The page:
3. Cars

The UAE is bigger than you realise.  No matter where you move to whether it is Abu Dhabi, Dubai, Al Ain or somewhere else you are generally better off with a set of wheels.  You can’t put a price on personal freedom and a motor gives you that independence that you would notably miss otherwise.  Sure there are plenty of taxis and buses, and even a Metro for those Dubai-ists, but these involve a lot of waiting, crowds and curious odours.   It’s not really how you want to be spending your precious time.

There are 3 possibilities: you are given a company car, you opt to rent one or you buy your very own.  If you are given a company car then you need to read no further, you’re sorted with no headache.

I work for a company that technically doesn’t provide me with a car of my own, but I am fortunate enough to have access to a few: a 4.7 litre V8 leviathan Toyota Tundra, a six-wheeled Chevrolet Silverado which is even bigger, a 20 year old Jeep Wrangler and a 2008 Volkswagon Golf GTi…quite the selection.  People see me in these cars and think that I must be loaded, but the truth of the matter is there is no way I could afford to run any of these out of my own pocket.  Plus there are no guarantees that they will be available all of the time.  So is it better to rent or to buy?  A recent debacle has provided me with the answer.

The other day my girlfriend and I went car hunting.  We had decided that we would pool our resources and buy a “cheap motor” that could get us (mainly her) around.  We figured 10,000 dirham (just under £2000) would be more than enough to get something half decent.  The first port of call was the internet.  In any other country the Auto-Trader is full to over-flowing with ideal cars, and we thought we would find something here with relative ease.  In Al Ain – and I’m not making this up – we found 3.  There was an Opel Omega, a suspiciously cheap Jeep Cherokee and an Ox and Cart.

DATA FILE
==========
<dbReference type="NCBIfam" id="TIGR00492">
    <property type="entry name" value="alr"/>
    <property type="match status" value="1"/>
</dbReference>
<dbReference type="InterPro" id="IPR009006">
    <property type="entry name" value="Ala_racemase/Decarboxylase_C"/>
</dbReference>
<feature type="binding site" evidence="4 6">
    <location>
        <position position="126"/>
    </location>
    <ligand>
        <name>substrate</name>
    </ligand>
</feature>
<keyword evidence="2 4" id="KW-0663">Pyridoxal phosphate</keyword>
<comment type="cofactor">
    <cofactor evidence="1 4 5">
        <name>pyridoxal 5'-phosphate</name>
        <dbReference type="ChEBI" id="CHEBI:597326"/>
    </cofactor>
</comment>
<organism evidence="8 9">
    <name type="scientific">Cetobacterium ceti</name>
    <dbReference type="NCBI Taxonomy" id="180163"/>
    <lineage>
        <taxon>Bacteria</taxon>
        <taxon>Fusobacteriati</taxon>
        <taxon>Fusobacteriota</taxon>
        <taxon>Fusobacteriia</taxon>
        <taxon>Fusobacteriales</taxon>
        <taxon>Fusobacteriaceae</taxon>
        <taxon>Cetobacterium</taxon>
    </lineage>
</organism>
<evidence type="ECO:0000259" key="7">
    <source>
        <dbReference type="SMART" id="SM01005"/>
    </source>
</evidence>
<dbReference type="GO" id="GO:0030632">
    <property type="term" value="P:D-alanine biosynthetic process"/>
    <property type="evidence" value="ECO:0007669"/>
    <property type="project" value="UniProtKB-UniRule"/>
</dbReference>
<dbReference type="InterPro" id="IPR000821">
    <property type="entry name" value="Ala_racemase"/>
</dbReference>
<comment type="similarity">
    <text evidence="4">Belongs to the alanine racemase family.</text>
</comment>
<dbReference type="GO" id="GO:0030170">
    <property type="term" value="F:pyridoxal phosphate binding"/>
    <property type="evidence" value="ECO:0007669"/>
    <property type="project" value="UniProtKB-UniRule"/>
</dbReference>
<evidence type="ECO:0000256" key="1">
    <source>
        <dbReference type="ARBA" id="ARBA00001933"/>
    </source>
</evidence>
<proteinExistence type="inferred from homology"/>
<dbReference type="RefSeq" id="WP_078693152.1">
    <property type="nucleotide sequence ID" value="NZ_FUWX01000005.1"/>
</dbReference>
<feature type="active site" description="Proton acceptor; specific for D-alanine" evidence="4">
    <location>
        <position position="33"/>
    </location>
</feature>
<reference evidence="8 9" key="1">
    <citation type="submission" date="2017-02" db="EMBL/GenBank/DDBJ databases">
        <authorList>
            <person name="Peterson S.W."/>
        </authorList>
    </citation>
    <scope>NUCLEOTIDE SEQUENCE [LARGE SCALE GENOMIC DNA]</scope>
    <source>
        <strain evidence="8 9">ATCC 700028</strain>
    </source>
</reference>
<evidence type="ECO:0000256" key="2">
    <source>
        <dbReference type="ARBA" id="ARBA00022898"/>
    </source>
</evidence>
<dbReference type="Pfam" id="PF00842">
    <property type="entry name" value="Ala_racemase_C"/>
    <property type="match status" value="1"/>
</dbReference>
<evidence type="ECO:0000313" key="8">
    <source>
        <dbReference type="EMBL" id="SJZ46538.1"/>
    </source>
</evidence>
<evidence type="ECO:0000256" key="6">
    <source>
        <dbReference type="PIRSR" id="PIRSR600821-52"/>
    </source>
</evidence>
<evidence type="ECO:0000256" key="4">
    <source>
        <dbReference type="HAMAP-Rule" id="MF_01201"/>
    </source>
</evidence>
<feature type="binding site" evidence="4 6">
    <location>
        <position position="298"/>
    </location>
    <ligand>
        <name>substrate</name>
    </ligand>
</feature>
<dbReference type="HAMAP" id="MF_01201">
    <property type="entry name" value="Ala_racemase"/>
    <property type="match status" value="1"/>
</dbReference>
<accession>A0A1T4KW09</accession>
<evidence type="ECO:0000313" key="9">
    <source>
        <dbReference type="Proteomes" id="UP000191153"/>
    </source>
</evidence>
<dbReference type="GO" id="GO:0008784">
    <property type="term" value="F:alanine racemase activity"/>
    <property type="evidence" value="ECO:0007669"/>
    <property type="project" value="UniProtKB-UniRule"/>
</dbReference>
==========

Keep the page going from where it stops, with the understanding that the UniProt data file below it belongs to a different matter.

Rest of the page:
After deciding to visit a main dealer to seek answers we were advised that Dubai would be the place to go.  There we were told we would find something with relative ease.  The next day we headed north to Dubai to a place we had read about online, a car market called “Al Aweer”.  I envisaged it being a single dealership run by a man who wore red braces and beige slacks.  After circling Dubai and getting lost a million times we eventually arrived to find that it was indeed a collection of over 50 small showrooms, each very similar to the next.

The first place we picked had a dozen or so small hatchbacks on the forecourt, it looked suitable.  I explained to the salesman that we had a budget and did he have anything within the parameters.  He grinned as if he thought he was on candid camera.  “No Sir” he said.  “Here you will not find anything less than 20,000 dirham”.  Our hearts sank.  Nevertheless we decided to have a stroll around just to see if the bargain of a lifetime lay in wait.

Eventually we did stumble across a 1994 BMW 318.  It was caked in sand, was missing both front wheels and had a smashed in front wing and broken headlamp.  I figured that if I asked how much this old beauty was then the answer would confirm whether we were wasting our time or not.  14,000 dirham he wanted.  Jog on.

After a short discussion having weighed up the pro’s and cons we decided that rental must be the way to go.  We figured that around 1,500 dirham a month wasn’t too bad.  After all this came with full insurance, roadside assistance and a replacement car if anything were to go wrong.  Weighed up against getting your own and having no such guarantees with reference to its reliability alone it was a no-brainer.

Image

The model was an optional extra that we opted against

So, my girlfriend is now the proud semi-owner of a gold coloured Hyundai Accent…beats the Ox and Cart hands down.

Next: If you do own a car, what’s involved?  (Don’t miss that one, trust me!)

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